Surgery: Current Research

ISSN - 2161-1076

Intussusception in adults: Clinical case

World Congress on Surgeons

November 22-23, 2018 Bucharest, Romania

Alexandra Maria Santos Soares, Borges S, Perez H and Gouveia A

Hospital Amato Lusitano, Portugal

Scientific Tracks Abstracts: Surgery Curr Res

Abstract :

Intussusception or intestinal invagination is usually manifested by intestinal occlusion. Although relatively common in the pediatric age, it is a rare condition in adults accounting for 1-5% of cases of intestinal occlusion. 60% of the cases of colonic intussusception are of malignant etiology. Insidious onset abdominal pain is the most frequent complaint and it may be associated with nausea, vomiting, constipation and occlusion. The examination is often normal. Computed tomography (CT) is the gold-standard for the diagnosis of intussusception, with the target pathognomic image. A 77-year-old man, with a history of hypertension and DM, who appealed to the attending physician for constipation with an insidious period of several months. The examination revealed mild abdominal distension. A colonoscopy revealed at the 22 cms a stenotic, vegetative and infiltrative lesion. Biopsies did not confirm malignancy. Staging CT showed an invaginated tumor of the sigmoid colon. The patient underwent laparoscopic sigmoidectomy. Histology confirmed stenotic adenocarcinoma with a low grade sigmoid invasion (pT2N0M0). The diagnosis and treatment of intussusception is surgical and resection is the treatment of choice in adults due to the high risk of associated malignancy.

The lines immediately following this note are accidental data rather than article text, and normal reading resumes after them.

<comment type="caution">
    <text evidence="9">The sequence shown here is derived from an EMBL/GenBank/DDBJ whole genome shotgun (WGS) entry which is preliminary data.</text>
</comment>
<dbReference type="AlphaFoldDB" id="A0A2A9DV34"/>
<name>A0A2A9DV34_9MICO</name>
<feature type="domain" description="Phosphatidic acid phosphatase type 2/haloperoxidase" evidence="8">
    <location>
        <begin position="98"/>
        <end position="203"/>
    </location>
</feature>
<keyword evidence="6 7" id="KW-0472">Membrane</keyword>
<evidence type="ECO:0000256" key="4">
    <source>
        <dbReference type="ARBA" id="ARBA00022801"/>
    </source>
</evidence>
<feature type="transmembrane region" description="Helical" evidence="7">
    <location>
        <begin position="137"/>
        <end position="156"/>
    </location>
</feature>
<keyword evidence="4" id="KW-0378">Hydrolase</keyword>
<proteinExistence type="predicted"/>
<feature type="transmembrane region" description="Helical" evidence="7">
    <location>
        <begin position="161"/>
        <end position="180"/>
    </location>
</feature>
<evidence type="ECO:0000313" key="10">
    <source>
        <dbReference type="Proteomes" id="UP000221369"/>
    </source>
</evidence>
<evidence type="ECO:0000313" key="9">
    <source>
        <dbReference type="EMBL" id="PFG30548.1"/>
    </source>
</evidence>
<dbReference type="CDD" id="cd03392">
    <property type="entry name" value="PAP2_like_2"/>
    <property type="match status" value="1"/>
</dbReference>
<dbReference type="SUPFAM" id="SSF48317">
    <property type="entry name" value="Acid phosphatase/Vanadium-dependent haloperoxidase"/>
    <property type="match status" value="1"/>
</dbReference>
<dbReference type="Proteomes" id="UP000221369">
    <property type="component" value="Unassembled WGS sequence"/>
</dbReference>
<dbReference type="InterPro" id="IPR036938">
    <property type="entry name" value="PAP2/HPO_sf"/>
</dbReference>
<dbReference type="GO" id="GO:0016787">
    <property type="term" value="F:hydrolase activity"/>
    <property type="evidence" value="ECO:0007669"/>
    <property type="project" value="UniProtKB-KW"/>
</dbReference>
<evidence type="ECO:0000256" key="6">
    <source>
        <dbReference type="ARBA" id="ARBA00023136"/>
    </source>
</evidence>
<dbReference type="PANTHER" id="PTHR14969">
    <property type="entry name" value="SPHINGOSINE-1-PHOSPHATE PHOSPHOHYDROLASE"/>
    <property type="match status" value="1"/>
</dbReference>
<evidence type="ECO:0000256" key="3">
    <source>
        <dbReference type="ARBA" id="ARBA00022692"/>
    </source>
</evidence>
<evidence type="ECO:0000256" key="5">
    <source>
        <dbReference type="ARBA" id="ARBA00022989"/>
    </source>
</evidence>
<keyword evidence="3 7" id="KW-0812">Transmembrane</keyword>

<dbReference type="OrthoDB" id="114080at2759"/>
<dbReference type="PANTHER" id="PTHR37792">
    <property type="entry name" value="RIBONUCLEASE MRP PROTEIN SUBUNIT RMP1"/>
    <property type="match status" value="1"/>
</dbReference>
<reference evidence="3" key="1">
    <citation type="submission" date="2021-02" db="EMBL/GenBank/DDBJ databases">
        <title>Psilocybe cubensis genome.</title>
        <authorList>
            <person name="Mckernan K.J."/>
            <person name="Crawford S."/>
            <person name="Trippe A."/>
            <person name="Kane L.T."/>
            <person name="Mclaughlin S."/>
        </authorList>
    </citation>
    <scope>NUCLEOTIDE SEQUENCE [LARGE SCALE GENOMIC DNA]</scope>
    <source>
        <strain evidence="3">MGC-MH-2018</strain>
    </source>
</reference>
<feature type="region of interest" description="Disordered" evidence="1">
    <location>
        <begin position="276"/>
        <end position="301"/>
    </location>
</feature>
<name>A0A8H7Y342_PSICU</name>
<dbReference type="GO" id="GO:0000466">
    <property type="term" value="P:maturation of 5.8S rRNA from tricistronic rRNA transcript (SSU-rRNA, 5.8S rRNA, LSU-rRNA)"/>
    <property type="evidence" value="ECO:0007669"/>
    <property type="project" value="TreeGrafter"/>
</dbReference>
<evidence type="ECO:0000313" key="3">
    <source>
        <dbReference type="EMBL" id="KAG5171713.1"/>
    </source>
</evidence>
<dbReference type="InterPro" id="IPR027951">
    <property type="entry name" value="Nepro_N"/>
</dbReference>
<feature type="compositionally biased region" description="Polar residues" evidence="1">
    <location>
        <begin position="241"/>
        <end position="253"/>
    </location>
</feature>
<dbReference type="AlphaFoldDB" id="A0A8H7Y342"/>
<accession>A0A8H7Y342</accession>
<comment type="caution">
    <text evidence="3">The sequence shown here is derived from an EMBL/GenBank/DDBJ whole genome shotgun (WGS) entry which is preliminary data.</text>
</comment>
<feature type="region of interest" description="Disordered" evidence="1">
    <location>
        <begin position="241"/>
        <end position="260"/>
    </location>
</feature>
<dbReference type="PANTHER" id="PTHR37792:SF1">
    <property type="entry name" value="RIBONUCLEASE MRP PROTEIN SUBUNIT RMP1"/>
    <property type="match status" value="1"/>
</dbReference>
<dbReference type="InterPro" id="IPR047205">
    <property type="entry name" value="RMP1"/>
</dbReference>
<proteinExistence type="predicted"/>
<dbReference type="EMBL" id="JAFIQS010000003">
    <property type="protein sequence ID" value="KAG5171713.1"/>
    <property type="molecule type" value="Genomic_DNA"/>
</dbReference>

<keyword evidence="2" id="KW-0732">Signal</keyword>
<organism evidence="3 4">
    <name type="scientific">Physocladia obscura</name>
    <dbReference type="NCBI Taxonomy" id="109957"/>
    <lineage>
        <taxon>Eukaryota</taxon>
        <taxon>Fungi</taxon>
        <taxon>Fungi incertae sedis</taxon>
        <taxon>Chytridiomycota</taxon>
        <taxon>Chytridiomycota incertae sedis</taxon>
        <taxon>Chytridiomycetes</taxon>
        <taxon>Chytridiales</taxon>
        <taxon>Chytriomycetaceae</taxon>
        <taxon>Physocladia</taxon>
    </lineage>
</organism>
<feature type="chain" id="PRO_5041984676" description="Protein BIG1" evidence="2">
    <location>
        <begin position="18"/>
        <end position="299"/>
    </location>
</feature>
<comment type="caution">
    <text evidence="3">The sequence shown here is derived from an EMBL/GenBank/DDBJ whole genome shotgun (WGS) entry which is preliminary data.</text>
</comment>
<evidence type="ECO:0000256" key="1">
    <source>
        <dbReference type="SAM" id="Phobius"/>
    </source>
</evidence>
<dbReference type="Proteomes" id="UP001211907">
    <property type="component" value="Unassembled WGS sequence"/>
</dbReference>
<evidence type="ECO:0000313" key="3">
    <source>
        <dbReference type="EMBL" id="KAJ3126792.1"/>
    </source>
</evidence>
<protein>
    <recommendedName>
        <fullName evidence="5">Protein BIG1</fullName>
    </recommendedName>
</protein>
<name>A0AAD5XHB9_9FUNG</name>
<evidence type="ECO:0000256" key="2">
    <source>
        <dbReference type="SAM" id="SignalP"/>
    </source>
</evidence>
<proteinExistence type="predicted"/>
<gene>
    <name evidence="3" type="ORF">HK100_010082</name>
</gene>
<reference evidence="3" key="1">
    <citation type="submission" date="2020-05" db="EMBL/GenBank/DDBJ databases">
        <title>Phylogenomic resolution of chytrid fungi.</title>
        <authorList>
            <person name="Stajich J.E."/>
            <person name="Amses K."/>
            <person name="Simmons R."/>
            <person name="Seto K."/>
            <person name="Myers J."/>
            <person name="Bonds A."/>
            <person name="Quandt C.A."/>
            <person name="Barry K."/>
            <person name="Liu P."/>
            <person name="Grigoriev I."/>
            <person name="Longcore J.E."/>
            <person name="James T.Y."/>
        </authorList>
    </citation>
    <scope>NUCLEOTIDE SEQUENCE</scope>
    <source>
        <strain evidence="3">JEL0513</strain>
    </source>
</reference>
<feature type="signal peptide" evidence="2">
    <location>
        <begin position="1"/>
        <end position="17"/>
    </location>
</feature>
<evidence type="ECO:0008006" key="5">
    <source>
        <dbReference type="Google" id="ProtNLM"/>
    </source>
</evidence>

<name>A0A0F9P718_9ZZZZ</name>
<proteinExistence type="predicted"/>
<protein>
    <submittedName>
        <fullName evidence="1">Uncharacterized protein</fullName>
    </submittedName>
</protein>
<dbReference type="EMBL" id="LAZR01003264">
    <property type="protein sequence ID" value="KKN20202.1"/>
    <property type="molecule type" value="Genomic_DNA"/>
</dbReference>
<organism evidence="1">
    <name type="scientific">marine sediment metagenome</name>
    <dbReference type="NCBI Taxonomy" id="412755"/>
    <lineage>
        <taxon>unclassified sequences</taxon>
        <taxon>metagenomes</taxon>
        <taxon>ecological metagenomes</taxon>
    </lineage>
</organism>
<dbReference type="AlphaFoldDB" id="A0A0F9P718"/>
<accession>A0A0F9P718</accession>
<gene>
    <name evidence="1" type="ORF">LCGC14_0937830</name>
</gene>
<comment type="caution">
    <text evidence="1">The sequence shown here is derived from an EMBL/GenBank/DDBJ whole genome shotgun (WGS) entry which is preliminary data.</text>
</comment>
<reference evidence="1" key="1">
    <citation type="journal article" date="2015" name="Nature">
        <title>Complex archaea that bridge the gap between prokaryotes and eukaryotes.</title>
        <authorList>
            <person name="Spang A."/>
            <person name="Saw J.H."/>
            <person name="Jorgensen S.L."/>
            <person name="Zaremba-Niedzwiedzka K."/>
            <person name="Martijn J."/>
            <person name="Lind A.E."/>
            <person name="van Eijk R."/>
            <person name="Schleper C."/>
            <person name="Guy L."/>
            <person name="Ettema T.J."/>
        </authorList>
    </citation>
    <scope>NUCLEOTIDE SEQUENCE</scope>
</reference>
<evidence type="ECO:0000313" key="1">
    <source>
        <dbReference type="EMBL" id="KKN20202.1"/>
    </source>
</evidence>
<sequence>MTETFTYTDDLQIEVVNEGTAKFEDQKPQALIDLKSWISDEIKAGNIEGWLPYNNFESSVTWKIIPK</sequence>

Biography :

Alexandra Maria Santos Soares has completed her PhD from University of Beira Interior, Portugal and Postdoctoral studies from Hospital Amato Lusitano-Castelo Branco. She is in the 3rd year Resident of General Surgery at Hospital Amato Lusitano.